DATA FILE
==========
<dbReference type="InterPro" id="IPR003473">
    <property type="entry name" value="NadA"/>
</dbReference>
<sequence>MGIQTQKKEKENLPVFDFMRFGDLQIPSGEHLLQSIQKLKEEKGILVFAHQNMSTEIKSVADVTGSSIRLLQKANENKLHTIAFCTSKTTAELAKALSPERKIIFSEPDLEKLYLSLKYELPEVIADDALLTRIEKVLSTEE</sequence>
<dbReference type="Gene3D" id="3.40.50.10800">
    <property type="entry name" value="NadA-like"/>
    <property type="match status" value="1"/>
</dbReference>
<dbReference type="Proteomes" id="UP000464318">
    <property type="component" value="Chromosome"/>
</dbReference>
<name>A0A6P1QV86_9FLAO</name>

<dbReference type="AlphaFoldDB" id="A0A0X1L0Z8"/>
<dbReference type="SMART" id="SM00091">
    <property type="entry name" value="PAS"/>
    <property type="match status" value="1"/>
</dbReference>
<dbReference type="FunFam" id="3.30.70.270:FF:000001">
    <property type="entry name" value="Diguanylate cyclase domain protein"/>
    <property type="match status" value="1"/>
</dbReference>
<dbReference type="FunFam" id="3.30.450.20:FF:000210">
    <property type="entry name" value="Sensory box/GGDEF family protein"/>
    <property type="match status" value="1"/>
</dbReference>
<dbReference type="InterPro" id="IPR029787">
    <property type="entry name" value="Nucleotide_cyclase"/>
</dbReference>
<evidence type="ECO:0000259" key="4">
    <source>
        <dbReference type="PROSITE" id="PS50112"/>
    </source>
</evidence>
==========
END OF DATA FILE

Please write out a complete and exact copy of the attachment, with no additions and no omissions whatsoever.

<dbReference type="InterPro" id="IPR003473">
    <property type="entry name" value="NadA"/>
</dbReference>
<sequence>MGIQTQKKEKENLPVFDFMRFGDLQIPSGEHLLQSIQKLKEEKGILVFAHQNMSTEIKSVADVTGSSIRLLQKANENKLHTIAFCTSKTTAELAKALSPERKIIFSEPDLEKLYLSLKYELPEVIADDALLTRIEKVLSTEE</sequence>
<dbReference type="Gene3D" id="3.40.50.10800">
    <property type="entry name" value="NadA-like"/>
    <property type="match status" value="1"/>
</dbReference>
<dbReference type="Proteomes" id="UP000464318">
    <property type="component" value="Chromosome"/>
</dbReference>
<name>A0A6P1QV86_9FLAO</name>

<dbReference type="AlphaFoldDB" id="A0A0X1L0Z8"/>
<dbReference type="SMART" id="SM00091">
    <property type="entry name" value="PAS"/>
    <property type="match status" value="1"/>
</dbReference>
<dbReference type="FunFam" id="3.30.70.270:FF:000001">
    <property type="entry name" value="Diguanylate cyclase domain protein"/>
    <property type="match status" value="1"/>
</dbReference>
<dbReference type="FunFam" id="3.30.450.20:FF:000210">
    <property type="entry name" value="Sensory box/GGDEF family protein"/>
    <property type="match status" value="1"/>
</dbReference>
<dbReference type="InterPro" id="IPR029787">
    <property type="entry name" value="Nucleotide_cyclase"/>
</dbReference>
<evidence type="ECO:0000259" key="4">
    <source>
        <dbReference type="PROSITE" id="PS50112"/>
    </source>
</evidence>